Unprecedented circumstances call for unprecedented actions. As we begin to adjust to the ‘new normal’ brought on by the global COVID-19 pandemic, it’s safe to say that the issues plaguing our society have been amplified. Fake news spreads like wildfire, journalists lose their jobs, and peace is a distant memory as global death toll rises and the illusion of normalcy collapses.
In such times, World Journalists Conference (WJC), which celebrated its eighth year in 2020, decided to continue. Unlike the last seven years, the conference was held online and nearly 80 journalists from over 55 countries gathered to address issues of fake news, global responses to COVID-19 and the state of peace in Korean peninsula in light of the 70th anniversary of Korean War.
The three-day conference began with an opening address by the host organization Journalists Association of Korea’s president Dong-Hoon Kim. Kim welcomed all the distinguished journalists and reminded everyone how important it is to continue to hold this conference despite the limitations caused by the pandemic. He also emphasized the fact that Korea remains the only divided nation on earth today and the aim of the World Journalists Conference is to promote world peace and contribute to the advancement of journalism.
South Korean Prime Minister Chung Sye-kyun, in his congratulatory message, lauded Journalists Association of Korea for establishing WJC as an important platform for world peace and journalism.
“Despite its relatively short history of 8 years, the World Journalists Conference has been hailed as a shining example of public diplomacy,” said PM Chung.
Citing the COVID19 deaths caused due to misinformation, The Prime Minister also addressed the issue of “infodemic”.
“I am well aware that in order to avoid inhibiting freedom of expression, regulations that address fake news need to be tailored with a high level of precision,” he said. “This perspective has driven the Korean government’s response to COVID-19 fake news. To the extent that such misinformation poses a serious social problem threatening the health and safety of citizens, the government is making the utmost effort in preventive measures to avert an “infodemic.”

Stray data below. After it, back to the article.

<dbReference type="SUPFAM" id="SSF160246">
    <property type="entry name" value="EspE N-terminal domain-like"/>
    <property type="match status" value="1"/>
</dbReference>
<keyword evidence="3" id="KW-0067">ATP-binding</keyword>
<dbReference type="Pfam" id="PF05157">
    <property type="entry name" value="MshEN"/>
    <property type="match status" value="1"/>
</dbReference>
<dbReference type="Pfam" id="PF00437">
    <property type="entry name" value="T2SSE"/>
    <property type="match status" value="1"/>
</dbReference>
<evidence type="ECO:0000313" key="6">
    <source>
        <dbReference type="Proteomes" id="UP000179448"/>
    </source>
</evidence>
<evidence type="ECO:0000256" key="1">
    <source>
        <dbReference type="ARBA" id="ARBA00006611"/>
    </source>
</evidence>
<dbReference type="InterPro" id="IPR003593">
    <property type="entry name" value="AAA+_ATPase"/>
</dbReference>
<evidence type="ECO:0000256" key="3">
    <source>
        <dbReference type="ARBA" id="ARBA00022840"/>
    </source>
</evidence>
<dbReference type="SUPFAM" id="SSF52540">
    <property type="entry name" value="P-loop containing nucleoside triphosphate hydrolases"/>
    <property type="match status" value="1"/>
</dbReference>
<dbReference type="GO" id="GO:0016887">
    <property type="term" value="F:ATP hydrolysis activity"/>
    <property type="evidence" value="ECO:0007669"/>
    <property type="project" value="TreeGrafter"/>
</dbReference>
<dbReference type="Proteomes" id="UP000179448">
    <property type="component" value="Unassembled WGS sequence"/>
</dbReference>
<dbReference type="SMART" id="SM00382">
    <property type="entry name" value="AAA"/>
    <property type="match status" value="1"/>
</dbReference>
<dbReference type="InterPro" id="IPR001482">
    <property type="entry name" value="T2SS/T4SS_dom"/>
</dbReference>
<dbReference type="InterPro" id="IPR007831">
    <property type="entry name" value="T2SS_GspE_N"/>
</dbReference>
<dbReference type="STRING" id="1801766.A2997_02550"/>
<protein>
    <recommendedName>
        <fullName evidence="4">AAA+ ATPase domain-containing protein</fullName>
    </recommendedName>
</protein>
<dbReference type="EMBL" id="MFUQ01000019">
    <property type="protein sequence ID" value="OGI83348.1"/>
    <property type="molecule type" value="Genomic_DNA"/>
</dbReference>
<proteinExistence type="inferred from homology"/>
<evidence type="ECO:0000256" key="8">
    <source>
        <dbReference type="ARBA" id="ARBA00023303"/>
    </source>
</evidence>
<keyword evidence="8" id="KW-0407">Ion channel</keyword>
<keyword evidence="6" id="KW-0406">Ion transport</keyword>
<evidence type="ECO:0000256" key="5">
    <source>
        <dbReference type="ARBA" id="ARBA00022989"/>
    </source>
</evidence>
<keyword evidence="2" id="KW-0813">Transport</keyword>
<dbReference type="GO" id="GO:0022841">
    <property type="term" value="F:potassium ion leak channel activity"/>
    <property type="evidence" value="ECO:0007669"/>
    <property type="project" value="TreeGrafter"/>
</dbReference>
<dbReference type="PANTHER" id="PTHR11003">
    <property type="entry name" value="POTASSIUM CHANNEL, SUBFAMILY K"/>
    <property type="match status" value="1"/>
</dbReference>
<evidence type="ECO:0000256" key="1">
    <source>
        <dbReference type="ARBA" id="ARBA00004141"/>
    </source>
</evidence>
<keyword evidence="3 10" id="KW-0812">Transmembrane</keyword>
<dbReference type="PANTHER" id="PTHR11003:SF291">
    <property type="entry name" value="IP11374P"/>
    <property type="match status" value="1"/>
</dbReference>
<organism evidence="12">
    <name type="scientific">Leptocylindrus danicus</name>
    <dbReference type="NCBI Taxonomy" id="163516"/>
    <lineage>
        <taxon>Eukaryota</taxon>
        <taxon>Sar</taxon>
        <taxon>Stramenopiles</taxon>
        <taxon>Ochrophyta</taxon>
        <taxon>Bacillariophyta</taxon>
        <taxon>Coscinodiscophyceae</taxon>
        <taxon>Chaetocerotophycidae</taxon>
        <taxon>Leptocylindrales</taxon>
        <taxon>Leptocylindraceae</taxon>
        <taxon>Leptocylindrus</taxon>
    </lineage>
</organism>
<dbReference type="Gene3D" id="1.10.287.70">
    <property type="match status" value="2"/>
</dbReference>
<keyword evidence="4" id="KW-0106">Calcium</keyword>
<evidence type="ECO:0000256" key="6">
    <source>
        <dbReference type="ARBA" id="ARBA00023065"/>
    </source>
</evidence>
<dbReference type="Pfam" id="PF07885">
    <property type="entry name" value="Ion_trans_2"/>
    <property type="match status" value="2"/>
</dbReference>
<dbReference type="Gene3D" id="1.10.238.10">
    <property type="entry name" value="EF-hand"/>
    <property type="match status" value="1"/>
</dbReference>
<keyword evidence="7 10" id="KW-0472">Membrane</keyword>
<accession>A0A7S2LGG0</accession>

Further, regarding the peace talks between South and North Korea, Chung shared that despite the April 27th Panmunjom Declaration two years ago, there has been no progress recently.
“Nevertheless, our belief remains firm that permanent peace on the Korean peninsula is a noble goal and mission that South and North Korea must achieve. In fact, the COVID-19 crisis has laid bare the reality that the two Koreas constitute not only a shared community of fates but a shared community of life in terms of public health,” he said.
Each day, 18-22 speakers presented, discussed and debated the issues in their respective countries regarding fake news and response to the pandemic.
The theme for the first day was ‘Fake news and the future of journalism’. 22 speakers, ranging from countries such as Korea, Egypt and Iran to Malaysia, The Philippines and India, presented their perspective on the aforementioned subject. There was a particular focus on how fake news isn’t a new phenomenon but rather that social media has accelerated the speed and the range of fake news, which culminates in misinformation affecting lives, especially during the ongoing global crises.
The second day was dedicated to the theme of ‘Global Responses to COVID-19 and Disease Control Methods’. Once again, 22 speakers from countries such as Pakistan, Nepal, Singapore, and Georgia discussed how their respective countries have been trying to control the spread of Coronavirus using different measures. They also addressed the role traditional and social media have played in influencing people’s decisions, actions, and obedience (or lack thereof) to the instructions to prevent COVID-19 infections.
The third and final day addressed the 70th anniversary of the Korean War and Peace Policy in the Korea Peninsula. Journalists from Korea, Pakistan, Indonesia, Turkey, Iran and other countries weighed in on the peace policy, the problems faced by and in the Korean peninsula, and why their unification may be hindered by factors outside of their control, including but not limited to the foreign forces.